The Return of the Only One
YZ was New Jersey’s rap ambassador years before anyone else came on the scene. He’s influenced everything in rap from business to its sound. He deserves his flowers.
Rap unlike other genres puts a premium on youth, discarding anything and anyone who doesn’t fit into what’s booming then. There are a few older rap figures who’ve felt slighted by the culture, taking to various platforms and sites to air their grievances. There are others though who instead take every chance they can to give props to the sound of the youth, choosing not to bring attention to their accomplishments despite all they’ve done. YZ would be in the latter group.
By the age of twenty-five, YZ, born Anthony Hill, accomplished everything a musician could, launching a successful rap career as a solo artist, owning a record label, and discovering once in a generation talent with the group Poor Righteous Teachers and rapper Yasin Bey formerly known as Mos Def to name a few.
He guided rap through the late 80s into the golden era of the early 90s, dropping classic records like “I’m Bad”, “In Control of Things’’, “Thinking of A Master Plan” “The Ghetto’s Been Good to Me” and “Return of the Holy One”. He was New Jersey’s rap ambassador, kicking open the door years before other notable groups and emcees like Queen Latifah, Naughty By Nature and Redman arrived. His entrepreneurial savvy was unlike anything else at the time as he brokered a 50/50 ownership deal with Diversity Records, years before other rappers thought to do so. His path is unlike anybody else before him, but as giant as his footprints are, the rap game has relegated his steps to a smaller mountain than it deserves.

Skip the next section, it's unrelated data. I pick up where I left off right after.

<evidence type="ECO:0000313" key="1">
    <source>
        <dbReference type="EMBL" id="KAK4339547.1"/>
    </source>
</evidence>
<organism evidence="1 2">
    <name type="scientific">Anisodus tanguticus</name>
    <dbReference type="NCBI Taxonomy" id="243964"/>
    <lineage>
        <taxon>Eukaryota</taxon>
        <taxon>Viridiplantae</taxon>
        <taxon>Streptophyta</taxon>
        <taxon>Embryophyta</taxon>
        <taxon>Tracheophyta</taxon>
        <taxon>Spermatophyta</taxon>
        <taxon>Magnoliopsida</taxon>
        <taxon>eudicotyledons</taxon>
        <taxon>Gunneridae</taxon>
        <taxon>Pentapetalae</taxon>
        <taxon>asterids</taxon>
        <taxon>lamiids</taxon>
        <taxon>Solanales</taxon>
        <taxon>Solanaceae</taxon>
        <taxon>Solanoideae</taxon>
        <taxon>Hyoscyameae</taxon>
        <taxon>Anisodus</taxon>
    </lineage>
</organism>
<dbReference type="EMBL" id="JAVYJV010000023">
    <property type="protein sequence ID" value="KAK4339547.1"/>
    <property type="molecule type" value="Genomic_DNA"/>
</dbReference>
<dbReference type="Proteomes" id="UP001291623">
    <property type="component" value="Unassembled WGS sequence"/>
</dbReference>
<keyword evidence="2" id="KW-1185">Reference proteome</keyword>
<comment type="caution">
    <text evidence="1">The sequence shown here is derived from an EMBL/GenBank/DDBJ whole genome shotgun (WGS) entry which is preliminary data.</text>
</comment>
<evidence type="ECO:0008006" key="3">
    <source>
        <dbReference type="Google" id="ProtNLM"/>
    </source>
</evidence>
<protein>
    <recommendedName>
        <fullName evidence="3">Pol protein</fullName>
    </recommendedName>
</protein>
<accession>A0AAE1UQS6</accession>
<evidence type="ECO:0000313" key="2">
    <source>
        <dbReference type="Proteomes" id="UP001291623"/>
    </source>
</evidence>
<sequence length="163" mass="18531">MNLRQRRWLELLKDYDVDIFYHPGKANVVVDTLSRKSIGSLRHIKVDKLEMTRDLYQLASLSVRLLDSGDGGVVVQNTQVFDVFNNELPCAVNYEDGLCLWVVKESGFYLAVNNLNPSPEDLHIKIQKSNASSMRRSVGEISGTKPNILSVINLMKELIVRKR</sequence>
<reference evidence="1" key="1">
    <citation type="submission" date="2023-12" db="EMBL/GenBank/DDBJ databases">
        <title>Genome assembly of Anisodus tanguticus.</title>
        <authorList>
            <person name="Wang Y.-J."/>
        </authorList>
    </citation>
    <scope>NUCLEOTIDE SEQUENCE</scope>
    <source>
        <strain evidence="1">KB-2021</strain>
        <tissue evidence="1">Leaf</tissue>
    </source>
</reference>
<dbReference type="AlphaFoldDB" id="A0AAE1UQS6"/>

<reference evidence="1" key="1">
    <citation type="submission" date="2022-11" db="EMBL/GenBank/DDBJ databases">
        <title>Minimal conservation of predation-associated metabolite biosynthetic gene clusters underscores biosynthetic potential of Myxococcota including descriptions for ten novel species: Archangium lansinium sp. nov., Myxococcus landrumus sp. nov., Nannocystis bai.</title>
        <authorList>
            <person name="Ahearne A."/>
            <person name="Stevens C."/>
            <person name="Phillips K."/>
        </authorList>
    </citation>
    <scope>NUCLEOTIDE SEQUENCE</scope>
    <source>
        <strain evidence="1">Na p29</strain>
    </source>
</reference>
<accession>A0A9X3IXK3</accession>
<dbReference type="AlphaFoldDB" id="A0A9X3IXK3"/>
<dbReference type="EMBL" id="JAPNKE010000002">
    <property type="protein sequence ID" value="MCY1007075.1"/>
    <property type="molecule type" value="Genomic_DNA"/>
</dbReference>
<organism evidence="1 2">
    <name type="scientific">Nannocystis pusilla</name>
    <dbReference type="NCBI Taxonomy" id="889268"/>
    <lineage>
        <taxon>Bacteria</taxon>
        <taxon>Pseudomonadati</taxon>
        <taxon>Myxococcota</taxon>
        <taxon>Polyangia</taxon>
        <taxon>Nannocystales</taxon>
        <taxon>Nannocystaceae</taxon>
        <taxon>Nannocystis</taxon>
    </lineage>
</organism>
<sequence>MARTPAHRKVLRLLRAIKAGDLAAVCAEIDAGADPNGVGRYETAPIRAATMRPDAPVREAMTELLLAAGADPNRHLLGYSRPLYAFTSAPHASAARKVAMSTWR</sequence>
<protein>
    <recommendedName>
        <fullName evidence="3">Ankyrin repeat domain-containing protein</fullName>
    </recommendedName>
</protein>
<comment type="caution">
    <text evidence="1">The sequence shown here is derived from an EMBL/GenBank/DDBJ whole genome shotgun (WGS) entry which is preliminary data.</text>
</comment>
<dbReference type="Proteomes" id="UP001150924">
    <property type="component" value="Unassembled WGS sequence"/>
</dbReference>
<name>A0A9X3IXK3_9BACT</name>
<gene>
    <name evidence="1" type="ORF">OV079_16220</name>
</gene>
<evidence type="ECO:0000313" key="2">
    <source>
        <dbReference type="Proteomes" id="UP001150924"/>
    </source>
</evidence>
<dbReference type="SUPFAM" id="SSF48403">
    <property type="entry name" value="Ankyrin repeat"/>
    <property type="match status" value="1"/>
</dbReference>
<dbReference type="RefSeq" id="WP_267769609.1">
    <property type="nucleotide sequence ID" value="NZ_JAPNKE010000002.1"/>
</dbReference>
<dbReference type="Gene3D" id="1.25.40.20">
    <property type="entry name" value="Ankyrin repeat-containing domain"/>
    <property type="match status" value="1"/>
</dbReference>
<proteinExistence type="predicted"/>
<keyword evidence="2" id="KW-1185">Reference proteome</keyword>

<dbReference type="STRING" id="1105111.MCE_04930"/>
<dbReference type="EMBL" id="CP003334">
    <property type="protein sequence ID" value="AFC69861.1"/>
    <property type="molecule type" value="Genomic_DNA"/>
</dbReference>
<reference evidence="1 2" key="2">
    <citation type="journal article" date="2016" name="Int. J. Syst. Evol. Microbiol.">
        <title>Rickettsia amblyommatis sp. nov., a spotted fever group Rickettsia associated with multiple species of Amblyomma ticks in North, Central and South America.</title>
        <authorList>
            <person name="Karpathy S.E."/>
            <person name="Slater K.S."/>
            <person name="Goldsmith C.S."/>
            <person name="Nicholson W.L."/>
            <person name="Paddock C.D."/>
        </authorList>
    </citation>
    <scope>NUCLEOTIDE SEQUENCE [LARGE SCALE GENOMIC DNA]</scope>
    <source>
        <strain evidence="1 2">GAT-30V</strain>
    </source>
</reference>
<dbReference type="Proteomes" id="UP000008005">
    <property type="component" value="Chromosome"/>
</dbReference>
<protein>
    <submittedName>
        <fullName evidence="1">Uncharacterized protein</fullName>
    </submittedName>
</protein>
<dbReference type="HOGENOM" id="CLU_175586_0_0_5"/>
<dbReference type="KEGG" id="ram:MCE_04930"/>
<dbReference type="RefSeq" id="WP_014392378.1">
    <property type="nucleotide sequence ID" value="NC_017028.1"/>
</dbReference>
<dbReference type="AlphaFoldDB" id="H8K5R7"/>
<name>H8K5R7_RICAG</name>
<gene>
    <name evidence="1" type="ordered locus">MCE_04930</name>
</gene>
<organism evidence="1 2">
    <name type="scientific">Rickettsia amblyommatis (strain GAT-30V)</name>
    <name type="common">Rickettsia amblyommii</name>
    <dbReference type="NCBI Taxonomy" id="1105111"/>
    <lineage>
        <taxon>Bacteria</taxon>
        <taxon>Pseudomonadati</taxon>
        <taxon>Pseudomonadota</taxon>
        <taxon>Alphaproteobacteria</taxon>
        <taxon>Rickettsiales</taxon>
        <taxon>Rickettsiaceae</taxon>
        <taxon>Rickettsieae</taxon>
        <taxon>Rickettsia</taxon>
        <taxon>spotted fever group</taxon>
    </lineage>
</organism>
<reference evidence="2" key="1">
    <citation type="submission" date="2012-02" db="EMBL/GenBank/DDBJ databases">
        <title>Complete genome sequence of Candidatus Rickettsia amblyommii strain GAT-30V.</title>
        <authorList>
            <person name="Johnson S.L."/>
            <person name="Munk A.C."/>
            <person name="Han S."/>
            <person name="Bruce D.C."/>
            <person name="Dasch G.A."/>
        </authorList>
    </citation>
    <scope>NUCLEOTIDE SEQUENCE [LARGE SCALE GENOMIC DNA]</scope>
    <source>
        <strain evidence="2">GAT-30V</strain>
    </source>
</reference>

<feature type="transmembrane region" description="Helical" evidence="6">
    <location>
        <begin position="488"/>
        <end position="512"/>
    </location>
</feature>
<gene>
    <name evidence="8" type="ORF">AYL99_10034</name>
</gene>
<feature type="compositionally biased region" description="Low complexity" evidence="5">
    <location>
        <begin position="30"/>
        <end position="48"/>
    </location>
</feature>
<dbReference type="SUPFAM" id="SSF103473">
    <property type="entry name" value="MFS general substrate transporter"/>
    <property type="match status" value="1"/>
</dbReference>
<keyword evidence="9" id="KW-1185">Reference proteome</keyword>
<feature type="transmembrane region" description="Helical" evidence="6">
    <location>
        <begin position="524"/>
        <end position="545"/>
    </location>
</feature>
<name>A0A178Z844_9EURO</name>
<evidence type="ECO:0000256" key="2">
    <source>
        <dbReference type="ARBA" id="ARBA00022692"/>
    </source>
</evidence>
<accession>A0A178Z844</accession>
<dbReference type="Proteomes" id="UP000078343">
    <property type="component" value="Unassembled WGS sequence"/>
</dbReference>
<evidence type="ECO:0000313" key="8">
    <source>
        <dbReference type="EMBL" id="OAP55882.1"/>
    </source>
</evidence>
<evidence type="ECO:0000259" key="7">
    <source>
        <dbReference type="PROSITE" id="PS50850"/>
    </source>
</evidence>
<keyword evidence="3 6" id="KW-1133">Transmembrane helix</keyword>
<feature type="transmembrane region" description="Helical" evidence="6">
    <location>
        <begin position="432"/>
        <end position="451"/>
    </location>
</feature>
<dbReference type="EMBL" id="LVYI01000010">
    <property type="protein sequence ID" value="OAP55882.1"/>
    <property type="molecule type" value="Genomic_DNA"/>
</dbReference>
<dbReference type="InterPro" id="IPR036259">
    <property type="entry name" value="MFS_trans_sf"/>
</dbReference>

In Control of Things
“I really was one of the youngest rap artists to own his label and production company. Don’t get me wrong, you had Andre Harrell with Uptown Records, but he had a parent label. I was totally independent. But I’m from Jersey and we don’t get credit for that.”
YZ’s demeanor reflects a calm but confident attitude. He’s not boastful, but sure of what he’s accomplished. At 18, he and his musical partner, Tony D, started a production company, Two-Tone Productions, as a nod to their contrasting complexions. YZ then brokered a deal with Diversity Records, an early rap label based in Trenton, New Jersey, which he used to promote his single, “In Control of Things” on the radio. Though he was young, YZ displayed a knack for business and an ear for music. Not long after acquiring Diversity Records, Tony D and YZ discovered a budding genius in the conscious rap group, Poor Righteous Teachers. “As soon as I heard Wise Intelligent rhyme, I said right then- he has to be my next artist!”.